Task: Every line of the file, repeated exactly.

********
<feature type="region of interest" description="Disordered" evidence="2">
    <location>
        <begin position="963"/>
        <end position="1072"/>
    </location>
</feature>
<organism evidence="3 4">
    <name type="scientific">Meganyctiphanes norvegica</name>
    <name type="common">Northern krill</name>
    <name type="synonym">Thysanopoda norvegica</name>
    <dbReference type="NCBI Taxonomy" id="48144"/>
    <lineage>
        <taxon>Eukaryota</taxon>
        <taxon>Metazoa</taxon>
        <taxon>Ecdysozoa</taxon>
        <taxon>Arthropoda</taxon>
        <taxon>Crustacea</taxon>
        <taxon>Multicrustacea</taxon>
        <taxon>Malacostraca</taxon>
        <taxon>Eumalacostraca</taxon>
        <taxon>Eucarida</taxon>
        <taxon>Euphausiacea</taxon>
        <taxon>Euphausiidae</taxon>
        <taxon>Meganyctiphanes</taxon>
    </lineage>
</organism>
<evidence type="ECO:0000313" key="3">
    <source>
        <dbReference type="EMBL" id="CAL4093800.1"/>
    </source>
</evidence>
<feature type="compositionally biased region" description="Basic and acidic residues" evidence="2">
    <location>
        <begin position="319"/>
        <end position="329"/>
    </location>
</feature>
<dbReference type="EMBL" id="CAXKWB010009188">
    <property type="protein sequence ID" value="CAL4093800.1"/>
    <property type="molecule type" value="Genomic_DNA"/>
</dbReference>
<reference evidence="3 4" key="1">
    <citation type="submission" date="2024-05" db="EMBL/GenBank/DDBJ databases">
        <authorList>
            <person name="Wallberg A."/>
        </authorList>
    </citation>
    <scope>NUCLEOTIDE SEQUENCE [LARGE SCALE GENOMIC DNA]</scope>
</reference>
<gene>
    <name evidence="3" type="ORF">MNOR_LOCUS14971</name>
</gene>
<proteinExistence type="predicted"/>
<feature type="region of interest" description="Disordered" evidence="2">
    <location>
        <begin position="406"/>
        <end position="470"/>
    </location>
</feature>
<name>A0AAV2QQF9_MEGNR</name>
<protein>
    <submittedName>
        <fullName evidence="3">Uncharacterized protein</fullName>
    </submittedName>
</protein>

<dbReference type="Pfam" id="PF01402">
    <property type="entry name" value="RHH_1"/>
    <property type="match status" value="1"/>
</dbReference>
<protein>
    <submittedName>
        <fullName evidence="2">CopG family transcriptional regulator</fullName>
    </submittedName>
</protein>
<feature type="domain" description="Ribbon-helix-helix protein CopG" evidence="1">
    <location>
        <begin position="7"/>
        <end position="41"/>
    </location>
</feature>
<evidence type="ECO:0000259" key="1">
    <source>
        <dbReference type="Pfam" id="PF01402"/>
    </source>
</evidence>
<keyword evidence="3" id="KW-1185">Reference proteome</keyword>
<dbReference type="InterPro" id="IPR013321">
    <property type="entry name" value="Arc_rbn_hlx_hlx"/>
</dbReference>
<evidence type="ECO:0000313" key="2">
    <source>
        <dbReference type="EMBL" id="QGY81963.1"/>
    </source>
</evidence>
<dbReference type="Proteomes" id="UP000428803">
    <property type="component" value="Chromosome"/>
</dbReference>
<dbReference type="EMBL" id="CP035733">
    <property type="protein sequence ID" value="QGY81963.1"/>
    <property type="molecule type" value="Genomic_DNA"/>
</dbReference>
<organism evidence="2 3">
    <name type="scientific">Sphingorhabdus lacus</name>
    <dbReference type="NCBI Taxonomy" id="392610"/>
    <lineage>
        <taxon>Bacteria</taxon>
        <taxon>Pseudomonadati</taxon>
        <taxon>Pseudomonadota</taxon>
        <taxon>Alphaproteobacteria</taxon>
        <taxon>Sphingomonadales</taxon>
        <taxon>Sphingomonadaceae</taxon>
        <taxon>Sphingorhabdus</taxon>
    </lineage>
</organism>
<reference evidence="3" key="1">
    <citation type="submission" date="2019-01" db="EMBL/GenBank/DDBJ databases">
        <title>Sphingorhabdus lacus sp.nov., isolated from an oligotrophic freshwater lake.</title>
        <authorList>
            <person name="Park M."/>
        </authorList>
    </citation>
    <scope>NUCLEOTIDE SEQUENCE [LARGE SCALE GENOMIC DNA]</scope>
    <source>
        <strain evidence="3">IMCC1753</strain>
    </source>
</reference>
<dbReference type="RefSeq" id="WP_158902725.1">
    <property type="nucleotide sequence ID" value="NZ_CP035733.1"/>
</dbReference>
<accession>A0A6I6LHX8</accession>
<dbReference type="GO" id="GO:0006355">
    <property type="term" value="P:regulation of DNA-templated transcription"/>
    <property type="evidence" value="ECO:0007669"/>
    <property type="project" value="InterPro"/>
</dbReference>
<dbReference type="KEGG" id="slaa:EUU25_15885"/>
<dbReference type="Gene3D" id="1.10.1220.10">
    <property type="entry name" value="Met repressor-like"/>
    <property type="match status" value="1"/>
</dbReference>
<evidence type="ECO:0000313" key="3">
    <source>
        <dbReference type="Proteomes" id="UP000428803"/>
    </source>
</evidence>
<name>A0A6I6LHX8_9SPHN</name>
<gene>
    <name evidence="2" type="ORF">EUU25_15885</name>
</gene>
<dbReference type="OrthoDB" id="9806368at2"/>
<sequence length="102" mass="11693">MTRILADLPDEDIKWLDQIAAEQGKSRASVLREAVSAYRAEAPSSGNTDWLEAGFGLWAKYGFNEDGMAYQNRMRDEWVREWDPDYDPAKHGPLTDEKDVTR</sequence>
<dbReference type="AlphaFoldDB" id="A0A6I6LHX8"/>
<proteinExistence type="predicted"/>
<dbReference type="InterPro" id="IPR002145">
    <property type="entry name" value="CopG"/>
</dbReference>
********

<feature type="region of interest" description="Disordered" evidence="2">
    <location>
        <begin position="963"/>
        <end position="1072"/>
    </location>
</feature>
<organism evidence="3 4">
    <name type="scientific">Meganyctiphanes norvegica</name>
    <name type="common">Northern krill</name>
    <name type="synonym">Thysanopoda norvegica</name>
    <dbReference type="NCBI Taxonomy" id="48144"/>
    <lineage>
        <taxon>Eukaryota</taxon>
        <taxon>Metazoa</taxon>
        <taxon>Ecdysozoa</taxon>
        <taxon>Arthropoda</taxon>
        <taxon>Crustacea</taxon>
        <taxon>Multicrustacea</taxon>
        <taxon>Malacostraca</taxon>
        <taxon>Eumalacostraca</taxon>
        <taxon>Eucarida</taxon>
        <taxon>Euphausiacea</taxon>
        <taxon>Euphausiidae</taxon>
        <taxon>Meganyctiphanes</taxon>
    </lineage>
</organism>
<evidence type="ECO:0000313" key="3">
    <source>
        <dbReference type="EMBL" id="CAL4093800.1"/>
    </source>
</evidence>
<feature type="compositionally biased region" description="Basic and acidic residues" evidence="2">
    <location>
        <begin position="319"/>
        <end position="329"/>
    </location>
</feature>
<dbReference type="EMBL" id="CAXKWB010009188">
    <property type="protein sequence ID" value="CAL4093800.1"/>
    <property type="molecule type" value="Genomic_DNA"/>
</dbReference>
<reference evidence="3 4" key="1">
    <citation type="submission" date="2024-05" db="EMBL/GenBank/DDBJ databases">
        <authorList>
            <person name="Wallberg A."/>
        </authorList>
    </citation>
    <scope>NUCLEOTIDE SEQUENCE [LARGE SCALE GENOMIC DNA]</scope>
</reference>
<gene>
    <name evidence="3" type="ORF">MNOR_LOCUS14971</name>
</gene>
<proteinExistence type="predicted"/>
<feature type="region of interest" description="Disordered" evidence="2">
    <location>
        <begin position="406"/>
        <end position="470"/>
    </location>
</feature>
<name>A0AAV2QQF9_MEGNR</name>
<protein>
    <submittedName>
        <fullName evidence="3">Uncharacterized protein</fullName>
    </submittedName>
</protein>

<dbReference type="Pfam" id="PF01402">
    <property type="entry name" value="RHH_1"/>
    <property type="match status" value="1"/>
</dbReference>
<protein>
    <submittedName>
        <fullName evidence="2">CopG family transcriptional regulator</fullName>
    </submittedName>
</protein>
<feature type="domain" description="Ribbon-helix-helix protein CopG" evidence="1">
    <location>
        <begin position="7"/>
        <end position="41"/>
    </location>
</feature>
<evidence type="ECO:0000259" key="1">
    <source>
        <dbReference type="Pfam" id="PF01402"/>
    </source>
</evidence>
<keyword evidence="3" id="KW-1185">Reference proteome</keyword>
<dbReference type="InterPro" id="IPR013321">
    <property type="entry name" value="Arc_rbn_hlx_hlx"/>
</dbReference>
<evidence type="ECO:0000313" key="2">
    <source>
        <dbReference type="EMBL" id="QGY81963.1"/>
    </source>
</evidence>
<dbReference type="Proteomes" id="UP000428803">
    <property type="component" value="Chromosome"/>
</dbReference>
<dbReference type="EMBL" id="CP035733">
    <property type="protein sequence ID" value="QGY81963.1"/>
    <property type="molecule type" value="Genomic_DNA"/>
</dbReference>
<organism evidence="2 3">
    <name type="scientific">Sphingorhabdus lacus</name>
    <dbReference type="NCBI Taxonomy" id="392610"/>
    <lineage>
        <taxon>Bacteria</taxon>
        <taxon>Pseudomonadati</taxon>
        <taxon>Pseudomonadota</taxon>
        <taxon>Alphaproteobacteria</taxon>
        <taxon>Sphingomonadales</taxon>
        <taxon>Sphingomonadaceae</taxon>
        <taxon>Sphingorhabdus</taxon>
    </lineage>
</organism>
<reference evidence="3" key="1">
    <citation type="submission" date="2019-01" db="EMBL/GenBank/DDBJ databases">
        <title>Sphingorhabdus lacus sp.nov., isolated from an oligotrophic freshwater lake.</title>
        <authorList>
            <person name="Park M."/>
        </authorList>
    </citation>
    <scope>NUCLEOTIDE SEQUENCE [LARGE SCALE GENOMIC DNA]</scope>
    <source>
        <strain evidence="3">IMCC1753</strain>
    </source>
</reference>
<dbReference type="RefSeq" id="WP_158902725.1">
    <property type="nucleotide sequence ID" value="NZ_CP035733.1"/>
</dbReference>
<accession>A0A6I6LHX8</accession>
<dbReference type="GO" id="GO:0006355">
    <property type="term" value="P:regulation of DNA-templated transcription"/>
    <property type="evidence" value="ECO:0007669"/>
    <property type="project" value="InterPro"/>
</dbReference>
<dbReference type="KEGG" id="slaa:EUU25_15885"/>
<dbReference type="Gene3D" id="1.10.1220.10">
    <property type="entry name" value="Met repressor-like"/>
    <property type="match status" value="1"/>
</dbReference>
<evidence type="ECO:0000313" key="3">
    <source>
        <dbReference type="Proteomes" id="UP000428803"/>
    </source>
</evidence>
<name>A0A6I6LHX8_9SPHN</name>
<gene>
    <name evidence="2" type="ORF">EUU25_15885</name>
</gene>
<dbReference type="OrthoDB" id="9806368at2"/>
<sequence length="102" mass="11693">MTRILADLPDEDIKWLDQIAAEQGKSRASVLREAVSAYRAEAPSSGNTDWLEAGFGLWAKYGFNEDGMAYQNRMRDEWVREWDPDYDPAKHGPLTDEKDVTR</sequence>
<dbReference type="AlphaFoldDB" id="A0A6I6LHX8"/>
<proteinExistence type="predicted"/>
<dbReference type="InterPro" id="IPR002145">
    <property type="entry name" value="CopG"/>
</dbReference>